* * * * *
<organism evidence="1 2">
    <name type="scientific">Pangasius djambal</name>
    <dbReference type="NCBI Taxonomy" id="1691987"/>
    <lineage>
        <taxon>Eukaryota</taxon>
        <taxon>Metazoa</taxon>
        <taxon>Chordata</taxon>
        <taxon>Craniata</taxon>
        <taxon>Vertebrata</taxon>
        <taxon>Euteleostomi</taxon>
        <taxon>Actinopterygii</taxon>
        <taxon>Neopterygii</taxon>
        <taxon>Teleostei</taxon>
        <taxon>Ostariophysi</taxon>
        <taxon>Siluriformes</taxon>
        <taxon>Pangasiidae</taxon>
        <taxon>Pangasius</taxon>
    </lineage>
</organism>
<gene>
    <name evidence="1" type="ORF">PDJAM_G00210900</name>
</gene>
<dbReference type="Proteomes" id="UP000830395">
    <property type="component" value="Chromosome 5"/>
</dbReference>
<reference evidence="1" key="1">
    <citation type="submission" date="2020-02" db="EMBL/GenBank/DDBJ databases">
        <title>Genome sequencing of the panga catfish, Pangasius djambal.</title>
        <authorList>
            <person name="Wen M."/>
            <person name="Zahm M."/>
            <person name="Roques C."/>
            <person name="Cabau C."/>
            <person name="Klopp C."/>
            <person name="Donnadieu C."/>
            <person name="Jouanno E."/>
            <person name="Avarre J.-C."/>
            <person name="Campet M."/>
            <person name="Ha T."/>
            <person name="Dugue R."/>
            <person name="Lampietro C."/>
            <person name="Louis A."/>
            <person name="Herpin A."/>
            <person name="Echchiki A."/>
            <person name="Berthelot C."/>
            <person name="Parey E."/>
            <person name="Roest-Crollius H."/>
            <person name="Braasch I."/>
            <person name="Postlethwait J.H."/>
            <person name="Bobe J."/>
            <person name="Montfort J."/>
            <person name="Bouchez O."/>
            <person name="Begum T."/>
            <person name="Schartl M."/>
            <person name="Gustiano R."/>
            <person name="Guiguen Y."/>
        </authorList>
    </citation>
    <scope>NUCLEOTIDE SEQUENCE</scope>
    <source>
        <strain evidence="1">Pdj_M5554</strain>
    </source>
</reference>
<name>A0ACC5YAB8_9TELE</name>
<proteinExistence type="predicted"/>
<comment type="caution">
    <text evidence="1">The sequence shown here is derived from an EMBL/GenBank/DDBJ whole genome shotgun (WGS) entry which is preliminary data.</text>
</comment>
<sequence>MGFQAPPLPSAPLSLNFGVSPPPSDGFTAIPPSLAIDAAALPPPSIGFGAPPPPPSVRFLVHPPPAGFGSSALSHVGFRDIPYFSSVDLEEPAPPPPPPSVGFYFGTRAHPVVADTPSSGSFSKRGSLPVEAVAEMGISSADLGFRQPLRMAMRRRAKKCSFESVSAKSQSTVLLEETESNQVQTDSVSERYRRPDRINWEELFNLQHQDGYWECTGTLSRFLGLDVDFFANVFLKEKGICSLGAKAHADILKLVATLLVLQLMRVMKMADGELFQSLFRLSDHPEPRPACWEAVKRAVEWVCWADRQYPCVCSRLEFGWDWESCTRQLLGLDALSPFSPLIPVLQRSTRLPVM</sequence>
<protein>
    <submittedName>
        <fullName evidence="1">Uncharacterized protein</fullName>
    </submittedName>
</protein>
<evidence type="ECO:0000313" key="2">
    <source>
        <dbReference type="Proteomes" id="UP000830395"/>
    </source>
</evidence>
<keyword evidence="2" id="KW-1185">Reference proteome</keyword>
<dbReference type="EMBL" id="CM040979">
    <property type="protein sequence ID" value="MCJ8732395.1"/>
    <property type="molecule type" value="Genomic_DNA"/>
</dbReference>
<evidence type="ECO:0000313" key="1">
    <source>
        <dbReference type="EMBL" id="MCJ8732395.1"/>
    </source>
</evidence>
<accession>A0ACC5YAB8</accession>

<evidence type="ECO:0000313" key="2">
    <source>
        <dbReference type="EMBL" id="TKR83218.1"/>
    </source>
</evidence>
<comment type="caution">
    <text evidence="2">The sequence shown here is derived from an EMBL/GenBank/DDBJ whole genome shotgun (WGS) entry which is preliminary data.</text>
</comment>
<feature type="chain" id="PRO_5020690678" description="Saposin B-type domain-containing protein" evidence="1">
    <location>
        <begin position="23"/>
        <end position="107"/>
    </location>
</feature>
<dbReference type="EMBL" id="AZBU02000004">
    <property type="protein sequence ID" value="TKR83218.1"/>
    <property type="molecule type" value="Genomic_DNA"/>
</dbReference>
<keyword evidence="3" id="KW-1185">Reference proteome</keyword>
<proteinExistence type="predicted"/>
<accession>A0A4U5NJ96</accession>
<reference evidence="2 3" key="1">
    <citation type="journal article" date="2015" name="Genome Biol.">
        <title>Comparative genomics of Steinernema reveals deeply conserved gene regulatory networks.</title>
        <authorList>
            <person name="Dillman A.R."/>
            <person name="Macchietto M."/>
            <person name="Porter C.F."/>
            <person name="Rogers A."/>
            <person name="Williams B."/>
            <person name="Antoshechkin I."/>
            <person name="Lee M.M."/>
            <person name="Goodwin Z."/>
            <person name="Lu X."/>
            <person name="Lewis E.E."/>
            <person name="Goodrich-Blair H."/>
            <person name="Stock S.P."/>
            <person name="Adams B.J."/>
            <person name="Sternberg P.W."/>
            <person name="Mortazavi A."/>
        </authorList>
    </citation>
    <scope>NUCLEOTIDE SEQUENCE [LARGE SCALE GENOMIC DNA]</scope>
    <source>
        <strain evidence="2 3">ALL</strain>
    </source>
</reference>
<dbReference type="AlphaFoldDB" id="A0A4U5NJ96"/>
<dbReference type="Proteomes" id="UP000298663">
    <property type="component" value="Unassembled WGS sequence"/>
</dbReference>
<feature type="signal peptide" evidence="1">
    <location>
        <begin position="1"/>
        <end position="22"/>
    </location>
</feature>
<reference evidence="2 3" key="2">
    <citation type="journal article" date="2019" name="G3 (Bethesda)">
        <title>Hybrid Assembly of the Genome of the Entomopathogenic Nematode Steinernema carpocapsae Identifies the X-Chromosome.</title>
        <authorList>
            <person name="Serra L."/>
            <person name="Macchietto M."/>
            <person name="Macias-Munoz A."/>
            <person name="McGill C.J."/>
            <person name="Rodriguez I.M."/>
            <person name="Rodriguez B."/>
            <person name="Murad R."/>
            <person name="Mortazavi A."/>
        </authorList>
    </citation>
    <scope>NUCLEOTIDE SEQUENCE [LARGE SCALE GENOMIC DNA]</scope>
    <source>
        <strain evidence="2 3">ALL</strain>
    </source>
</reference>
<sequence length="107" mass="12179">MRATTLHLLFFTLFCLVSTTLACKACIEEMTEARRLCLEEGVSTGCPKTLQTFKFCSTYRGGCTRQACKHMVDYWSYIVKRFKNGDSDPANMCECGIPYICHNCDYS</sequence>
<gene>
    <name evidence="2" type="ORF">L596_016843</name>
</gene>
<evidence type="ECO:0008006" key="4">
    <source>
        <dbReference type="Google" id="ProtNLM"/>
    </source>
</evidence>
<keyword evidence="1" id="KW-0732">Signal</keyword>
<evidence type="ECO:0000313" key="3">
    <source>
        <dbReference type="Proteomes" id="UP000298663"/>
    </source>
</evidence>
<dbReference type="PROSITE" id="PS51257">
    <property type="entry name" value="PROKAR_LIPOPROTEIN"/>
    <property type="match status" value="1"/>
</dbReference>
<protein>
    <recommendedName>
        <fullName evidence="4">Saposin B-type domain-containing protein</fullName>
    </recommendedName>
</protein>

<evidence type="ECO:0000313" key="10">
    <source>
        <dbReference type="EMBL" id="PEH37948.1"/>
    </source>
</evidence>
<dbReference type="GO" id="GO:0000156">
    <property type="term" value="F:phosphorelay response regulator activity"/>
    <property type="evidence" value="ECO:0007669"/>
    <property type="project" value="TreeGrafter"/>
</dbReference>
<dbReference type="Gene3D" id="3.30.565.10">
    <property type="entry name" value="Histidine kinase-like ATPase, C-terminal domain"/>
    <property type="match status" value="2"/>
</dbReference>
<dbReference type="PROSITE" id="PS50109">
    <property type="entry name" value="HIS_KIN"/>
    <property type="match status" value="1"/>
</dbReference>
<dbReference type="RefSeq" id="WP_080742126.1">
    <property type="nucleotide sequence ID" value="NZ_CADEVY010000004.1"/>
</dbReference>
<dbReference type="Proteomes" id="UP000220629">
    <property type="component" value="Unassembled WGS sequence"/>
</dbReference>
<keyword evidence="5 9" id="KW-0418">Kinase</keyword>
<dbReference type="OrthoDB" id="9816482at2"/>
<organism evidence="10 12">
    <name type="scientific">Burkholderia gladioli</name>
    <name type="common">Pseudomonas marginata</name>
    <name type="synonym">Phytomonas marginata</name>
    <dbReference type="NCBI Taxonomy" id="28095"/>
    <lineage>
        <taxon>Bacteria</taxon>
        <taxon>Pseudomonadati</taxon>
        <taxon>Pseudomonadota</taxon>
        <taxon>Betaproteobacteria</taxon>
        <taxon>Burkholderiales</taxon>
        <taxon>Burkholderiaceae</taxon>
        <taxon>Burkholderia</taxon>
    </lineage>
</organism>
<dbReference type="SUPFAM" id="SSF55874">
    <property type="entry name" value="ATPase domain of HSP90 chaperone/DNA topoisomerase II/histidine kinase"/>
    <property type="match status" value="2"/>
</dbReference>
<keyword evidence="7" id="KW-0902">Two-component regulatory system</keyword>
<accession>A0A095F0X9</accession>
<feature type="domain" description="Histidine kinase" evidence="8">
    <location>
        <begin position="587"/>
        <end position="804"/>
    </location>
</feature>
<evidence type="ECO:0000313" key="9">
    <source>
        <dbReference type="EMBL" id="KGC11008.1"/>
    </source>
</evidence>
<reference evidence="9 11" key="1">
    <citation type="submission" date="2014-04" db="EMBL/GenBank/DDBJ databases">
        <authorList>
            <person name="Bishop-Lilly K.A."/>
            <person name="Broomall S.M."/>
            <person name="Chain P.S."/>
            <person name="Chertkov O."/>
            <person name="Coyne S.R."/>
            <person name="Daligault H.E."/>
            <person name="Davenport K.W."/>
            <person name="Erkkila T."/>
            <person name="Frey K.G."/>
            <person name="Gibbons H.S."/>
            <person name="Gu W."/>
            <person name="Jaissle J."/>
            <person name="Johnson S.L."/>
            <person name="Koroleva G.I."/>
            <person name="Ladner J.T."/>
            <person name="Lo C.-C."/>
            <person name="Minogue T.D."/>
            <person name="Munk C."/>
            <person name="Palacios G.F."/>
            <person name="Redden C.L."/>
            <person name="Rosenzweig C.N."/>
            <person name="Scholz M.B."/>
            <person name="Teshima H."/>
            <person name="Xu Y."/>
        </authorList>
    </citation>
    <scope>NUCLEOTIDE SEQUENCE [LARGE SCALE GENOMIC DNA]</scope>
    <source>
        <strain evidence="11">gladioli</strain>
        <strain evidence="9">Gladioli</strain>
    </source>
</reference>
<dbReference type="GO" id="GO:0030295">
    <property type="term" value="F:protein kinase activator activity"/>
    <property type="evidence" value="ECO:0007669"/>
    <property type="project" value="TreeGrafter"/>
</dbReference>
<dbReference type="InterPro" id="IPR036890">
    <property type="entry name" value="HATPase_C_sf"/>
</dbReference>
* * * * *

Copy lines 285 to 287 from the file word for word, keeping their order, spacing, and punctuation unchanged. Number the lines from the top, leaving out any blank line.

    <property type="term" value="F:protein kinase activator activity"/>
    <property type="evidence" value="ECO:0007669"/>
    <property type="project" value="TreeGrafter"/>